Finding fulfillment in varied community service

Sarah Yaacoub

Editor’s note: This is a personal essay by Sarah Yaacoub.

Last year, nearly 63 million Americans, or about a quarter of the nation, did community service, volunteering for local nonprofits and initiatives to better the world around them, according to the United States Census Bureau.  

Some of them did it out of idealism, hoping to change the world, while others had a passion for what they were doing and a specialized skill set to offer.  Many more, though, did it out of duty: service hours are often a requirement for joining organizations, applying for awards and even graduating high school.  Community service can also replace all or part of a jail sentence as punishment for less heinous offenses.

It makes sense that so many organizations require service of their members. Working without compensation teaches selflessness and work ethic and it can be a great introduction to a field of work.  It allows even untrained people to gain real life experience in areas that interest them, and it’s a morally fulfilling activity, even if performed by mandate of court or other higher council.

I’ve done both mandatory and voluntary community service, and both gave me the same sense of satisfaction and the same level of work experience. In both situations, I donated my time to help however I was able, which is what really counts when it comes to volunteering.  Many nonprofits just need an extra set of hands to contribute to the work that needs to be done, and motive is irrelevant.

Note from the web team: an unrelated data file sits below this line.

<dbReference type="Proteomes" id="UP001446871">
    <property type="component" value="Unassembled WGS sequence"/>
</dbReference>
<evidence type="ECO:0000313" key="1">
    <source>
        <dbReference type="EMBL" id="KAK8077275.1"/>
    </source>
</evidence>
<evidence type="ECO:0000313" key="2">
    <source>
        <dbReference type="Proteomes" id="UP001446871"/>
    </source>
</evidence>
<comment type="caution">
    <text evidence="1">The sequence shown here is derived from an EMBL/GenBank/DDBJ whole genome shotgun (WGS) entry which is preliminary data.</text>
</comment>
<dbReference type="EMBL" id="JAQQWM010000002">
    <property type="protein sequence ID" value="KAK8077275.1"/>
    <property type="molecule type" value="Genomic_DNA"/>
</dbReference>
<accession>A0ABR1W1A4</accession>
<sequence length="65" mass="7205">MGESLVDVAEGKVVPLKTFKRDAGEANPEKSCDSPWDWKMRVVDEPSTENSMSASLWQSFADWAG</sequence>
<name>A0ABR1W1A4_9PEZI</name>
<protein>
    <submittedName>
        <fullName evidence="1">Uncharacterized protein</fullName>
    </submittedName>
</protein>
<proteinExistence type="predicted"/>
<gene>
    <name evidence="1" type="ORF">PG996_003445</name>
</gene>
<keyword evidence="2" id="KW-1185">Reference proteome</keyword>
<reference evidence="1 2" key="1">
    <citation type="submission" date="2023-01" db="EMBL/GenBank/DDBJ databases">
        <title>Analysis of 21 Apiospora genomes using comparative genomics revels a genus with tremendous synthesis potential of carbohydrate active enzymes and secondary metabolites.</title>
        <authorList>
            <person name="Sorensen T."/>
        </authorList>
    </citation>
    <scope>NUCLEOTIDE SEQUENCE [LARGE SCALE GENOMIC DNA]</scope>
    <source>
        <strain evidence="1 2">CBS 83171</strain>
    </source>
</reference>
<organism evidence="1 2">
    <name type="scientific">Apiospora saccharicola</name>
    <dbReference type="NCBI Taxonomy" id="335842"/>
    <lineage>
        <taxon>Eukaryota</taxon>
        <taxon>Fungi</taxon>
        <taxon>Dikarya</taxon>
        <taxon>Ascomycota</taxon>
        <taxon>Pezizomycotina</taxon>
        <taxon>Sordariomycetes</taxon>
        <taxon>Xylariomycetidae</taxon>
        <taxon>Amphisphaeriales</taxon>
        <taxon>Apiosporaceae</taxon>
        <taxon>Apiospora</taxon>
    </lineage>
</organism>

My community service experience is wide and varied — I’ve volunteered as a summer camp counselor, as a tutor, as an office assistant, and most recently, as a reporter.  Most of the time, I truly enjoy the work I’m doing, which makes it easy to engage with each activity. Whether I’m doing it for hours or for personal enjoyment, I’ve found that picking a project you’re passionate about makes the hours fly by faster and the work seem less like drudgery.  It’s generally not a good idea to volunteer to do something you don’t find interesting, purely to accumulate service hours, just as it’s not a good idea to join a club simply because it looks good on a resume. Both would be acceptable reasons if combined with actual interest in the activity, but alone, they offer little motivation for commitment.

In short, community service is beneficial, whether assigned or voluntary.  The important thing is finding something you love to do and using it to help others, and volunteer work is great for everyone, regardless of the ulterior motives held.

Features reporter Sarah Yaacoub can be reached at 270-745-6291 and [email protected] Follow her on Twitter at @SarahYaacoub1.